Finishing a Master's
A week ago I presented my master's thesis to my defense committee, marking the completion of the months-long project. So even though I'm not terribly eager to return to the topic, I feel compelled to write down a little summary of what I spent most of this year working on.
What the Comment?!
The title of my thesis, Large Language Models for Code Comment Consistency, is not exactly the pinnacle of imagination, but it does convey the nature of the problem (incidentally, I thought of going with What the Comment?!). Specifically, my project was to investigate whether we could use large language models to automatically classify comments as consistent or inconsistent with the code they refer to.
To illustrate, here's a simple example, written in Python.
def energy(mass, height): """ This function returns the kinetic energy of an object. """ return G * mass * height
Note that the function is computing the potential energy of an object, but the comment says it is going to return the kinetic energy! That's an inconsistent comment, exactly the sort of mistake we want to find.
By the way, before I explain further, if you happen to be very interested in the meat of this project, you can read the entire 50 page thesis paper here. The replication code is available on my GitHub, and the following datasets are available on Kaggle:
- 3 million+ public repository metadata
- 1 million+ labeled pairs of code and comment
- 13 million+ public pull request comments
In the paper, you'll find this section under Motivation. Recently, all the hype in the AI world has been in generative modeling, i.e. models that create new things like words, music, pictures, or art. I actually wrote a post about some of my thoughts on this previously, but in short, there are a few potential pitfalls to generating our way out of everything.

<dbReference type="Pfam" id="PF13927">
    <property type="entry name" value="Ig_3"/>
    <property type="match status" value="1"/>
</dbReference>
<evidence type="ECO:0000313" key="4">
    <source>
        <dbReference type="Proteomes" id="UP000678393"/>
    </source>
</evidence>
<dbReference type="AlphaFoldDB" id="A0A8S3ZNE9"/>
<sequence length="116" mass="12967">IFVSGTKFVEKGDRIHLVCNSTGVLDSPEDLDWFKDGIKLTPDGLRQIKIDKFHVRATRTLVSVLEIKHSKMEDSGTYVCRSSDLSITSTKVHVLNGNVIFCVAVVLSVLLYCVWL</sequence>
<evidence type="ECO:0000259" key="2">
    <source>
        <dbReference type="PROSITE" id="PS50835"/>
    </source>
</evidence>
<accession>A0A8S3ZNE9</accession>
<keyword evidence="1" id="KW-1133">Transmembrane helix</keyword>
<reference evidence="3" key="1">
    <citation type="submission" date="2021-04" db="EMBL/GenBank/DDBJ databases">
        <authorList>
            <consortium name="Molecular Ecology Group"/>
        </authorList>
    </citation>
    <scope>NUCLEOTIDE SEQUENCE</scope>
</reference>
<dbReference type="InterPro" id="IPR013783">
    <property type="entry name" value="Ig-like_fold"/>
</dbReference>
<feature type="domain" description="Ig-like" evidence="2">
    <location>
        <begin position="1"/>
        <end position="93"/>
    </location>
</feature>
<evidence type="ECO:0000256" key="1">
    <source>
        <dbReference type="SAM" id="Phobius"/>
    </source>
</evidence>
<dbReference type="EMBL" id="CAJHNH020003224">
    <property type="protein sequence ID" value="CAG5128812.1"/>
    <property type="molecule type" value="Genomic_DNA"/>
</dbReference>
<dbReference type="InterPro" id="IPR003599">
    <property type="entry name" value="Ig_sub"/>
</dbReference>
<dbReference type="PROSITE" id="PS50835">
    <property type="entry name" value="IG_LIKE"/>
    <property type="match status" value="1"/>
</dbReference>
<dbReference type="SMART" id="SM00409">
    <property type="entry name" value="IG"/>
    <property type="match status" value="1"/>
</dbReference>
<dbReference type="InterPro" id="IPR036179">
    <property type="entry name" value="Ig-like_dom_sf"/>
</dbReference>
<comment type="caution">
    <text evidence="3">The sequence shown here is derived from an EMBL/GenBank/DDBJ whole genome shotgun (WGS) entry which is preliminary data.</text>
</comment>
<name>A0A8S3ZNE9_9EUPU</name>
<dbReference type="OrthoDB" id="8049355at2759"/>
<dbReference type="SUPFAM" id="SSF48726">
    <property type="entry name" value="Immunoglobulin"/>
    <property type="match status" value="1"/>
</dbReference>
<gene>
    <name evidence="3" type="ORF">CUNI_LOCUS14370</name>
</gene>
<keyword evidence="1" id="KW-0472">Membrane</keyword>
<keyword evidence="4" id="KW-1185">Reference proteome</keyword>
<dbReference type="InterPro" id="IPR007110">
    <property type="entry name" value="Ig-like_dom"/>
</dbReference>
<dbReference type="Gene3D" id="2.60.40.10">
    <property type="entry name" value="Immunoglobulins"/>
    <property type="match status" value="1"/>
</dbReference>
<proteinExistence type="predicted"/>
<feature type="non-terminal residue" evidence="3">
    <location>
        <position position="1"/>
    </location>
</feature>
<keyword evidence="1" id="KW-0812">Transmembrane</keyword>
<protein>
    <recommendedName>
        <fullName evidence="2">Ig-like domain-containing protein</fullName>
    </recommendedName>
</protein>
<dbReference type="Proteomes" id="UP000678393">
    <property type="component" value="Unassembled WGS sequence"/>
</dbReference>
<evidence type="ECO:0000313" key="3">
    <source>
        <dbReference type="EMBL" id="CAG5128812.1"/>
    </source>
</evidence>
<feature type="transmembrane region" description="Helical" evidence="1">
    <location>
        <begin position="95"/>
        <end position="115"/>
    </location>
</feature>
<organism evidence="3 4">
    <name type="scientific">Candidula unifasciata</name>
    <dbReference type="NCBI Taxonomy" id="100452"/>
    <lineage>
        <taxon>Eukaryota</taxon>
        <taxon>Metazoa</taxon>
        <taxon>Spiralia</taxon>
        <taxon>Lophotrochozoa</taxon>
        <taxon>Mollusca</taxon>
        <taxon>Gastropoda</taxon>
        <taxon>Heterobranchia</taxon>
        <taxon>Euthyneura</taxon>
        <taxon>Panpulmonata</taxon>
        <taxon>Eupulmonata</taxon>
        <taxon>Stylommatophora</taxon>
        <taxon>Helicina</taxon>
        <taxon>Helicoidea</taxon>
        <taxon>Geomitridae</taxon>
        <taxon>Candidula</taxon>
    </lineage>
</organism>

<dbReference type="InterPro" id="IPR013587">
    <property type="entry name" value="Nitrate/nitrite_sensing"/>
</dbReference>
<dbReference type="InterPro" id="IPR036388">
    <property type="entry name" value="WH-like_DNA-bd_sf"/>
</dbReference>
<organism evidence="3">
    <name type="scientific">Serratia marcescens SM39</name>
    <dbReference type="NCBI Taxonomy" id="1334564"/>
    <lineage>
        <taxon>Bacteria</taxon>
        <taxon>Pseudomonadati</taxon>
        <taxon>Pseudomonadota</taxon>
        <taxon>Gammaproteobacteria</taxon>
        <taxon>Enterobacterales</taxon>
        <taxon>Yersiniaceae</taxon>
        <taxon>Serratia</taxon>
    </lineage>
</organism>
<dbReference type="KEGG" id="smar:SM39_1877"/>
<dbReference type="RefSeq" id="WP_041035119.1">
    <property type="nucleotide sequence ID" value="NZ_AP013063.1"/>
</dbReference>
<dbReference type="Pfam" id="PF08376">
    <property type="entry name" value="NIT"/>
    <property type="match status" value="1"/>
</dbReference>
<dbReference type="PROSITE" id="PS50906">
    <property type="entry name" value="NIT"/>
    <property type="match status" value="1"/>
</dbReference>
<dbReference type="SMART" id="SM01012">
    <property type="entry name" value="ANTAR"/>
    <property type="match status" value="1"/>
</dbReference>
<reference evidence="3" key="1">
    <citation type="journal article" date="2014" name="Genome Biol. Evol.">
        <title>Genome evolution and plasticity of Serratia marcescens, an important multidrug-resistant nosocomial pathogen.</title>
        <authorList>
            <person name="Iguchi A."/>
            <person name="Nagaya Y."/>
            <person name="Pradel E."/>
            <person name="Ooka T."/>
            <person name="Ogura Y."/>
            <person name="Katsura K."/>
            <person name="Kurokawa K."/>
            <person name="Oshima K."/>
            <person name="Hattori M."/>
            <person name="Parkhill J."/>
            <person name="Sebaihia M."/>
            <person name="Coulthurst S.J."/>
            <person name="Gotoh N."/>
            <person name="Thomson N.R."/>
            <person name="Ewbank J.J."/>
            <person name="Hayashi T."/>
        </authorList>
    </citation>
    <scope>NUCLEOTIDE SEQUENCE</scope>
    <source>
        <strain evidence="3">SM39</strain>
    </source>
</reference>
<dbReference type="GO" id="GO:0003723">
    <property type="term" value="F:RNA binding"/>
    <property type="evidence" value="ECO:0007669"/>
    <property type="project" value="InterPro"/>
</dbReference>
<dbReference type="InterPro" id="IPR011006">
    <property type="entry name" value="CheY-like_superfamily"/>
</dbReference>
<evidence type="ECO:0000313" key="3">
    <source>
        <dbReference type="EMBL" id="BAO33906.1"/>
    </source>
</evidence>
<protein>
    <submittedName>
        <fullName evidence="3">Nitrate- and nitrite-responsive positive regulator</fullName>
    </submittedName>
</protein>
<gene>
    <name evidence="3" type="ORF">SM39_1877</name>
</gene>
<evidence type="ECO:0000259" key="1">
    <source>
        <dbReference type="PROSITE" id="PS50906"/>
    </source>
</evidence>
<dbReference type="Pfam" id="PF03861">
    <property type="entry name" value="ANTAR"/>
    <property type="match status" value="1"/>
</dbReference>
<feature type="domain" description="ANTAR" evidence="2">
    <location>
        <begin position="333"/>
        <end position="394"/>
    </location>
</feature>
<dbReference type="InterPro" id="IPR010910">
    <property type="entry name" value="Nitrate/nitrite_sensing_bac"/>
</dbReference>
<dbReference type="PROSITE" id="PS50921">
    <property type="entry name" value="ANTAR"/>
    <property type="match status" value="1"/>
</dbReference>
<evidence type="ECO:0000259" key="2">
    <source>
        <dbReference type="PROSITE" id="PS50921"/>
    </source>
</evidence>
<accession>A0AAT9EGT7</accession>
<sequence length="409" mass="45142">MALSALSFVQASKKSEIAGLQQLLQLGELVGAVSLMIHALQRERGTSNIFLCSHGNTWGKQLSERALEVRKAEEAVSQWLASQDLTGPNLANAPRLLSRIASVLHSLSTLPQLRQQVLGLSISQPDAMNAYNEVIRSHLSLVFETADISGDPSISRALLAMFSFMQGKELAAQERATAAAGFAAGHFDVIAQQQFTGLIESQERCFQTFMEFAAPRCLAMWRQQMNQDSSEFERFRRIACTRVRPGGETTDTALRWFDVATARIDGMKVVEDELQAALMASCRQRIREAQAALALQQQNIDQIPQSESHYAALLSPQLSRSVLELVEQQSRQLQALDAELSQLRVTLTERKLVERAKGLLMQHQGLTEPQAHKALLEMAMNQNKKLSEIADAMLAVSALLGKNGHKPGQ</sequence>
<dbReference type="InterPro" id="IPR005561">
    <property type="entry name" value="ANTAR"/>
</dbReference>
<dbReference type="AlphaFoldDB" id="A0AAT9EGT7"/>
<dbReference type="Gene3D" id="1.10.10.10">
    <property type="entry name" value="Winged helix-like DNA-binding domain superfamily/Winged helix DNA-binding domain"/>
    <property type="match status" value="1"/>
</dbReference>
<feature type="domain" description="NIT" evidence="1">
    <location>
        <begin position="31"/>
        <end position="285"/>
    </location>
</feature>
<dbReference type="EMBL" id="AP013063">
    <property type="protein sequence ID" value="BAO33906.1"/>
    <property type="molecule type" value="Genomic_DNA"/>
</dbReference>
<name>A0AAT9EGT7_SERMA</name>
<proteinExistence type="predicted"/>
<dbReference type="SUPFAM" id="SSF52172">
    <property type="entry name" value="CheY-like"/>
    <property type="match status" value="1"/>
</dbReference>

Specifically in software development, we know that 83% of the time a professional developer spends on his or her job is on code navigation and understanding. That means the bottleneck of programming work is reading, not writing! My personal experience bears that out, and this conclusion isn't a big revelation. Any line of code might be written by one person but will be used and scrutinized by many.
The takeaway of this point is that if we want to help developers be more productive, aiding their reading gives the greatest return. We already know this; that's why we write comments in the first place! Humans leave notes for other humans. What might go wrong is when the code is changed but the comment is not. In my example above, how will someone know whether the comment is correct or the code is correct? He or she will have to examine every usage of the function to decide.
If you're finding yourself in agreement with this premise, I want to point you to a solution I've already made and wrote about, my Code Couplet VS Code extension that lets you lock together comments and code so you'll be warned if you change one and not the other. The tagline: a typechecker for your comments!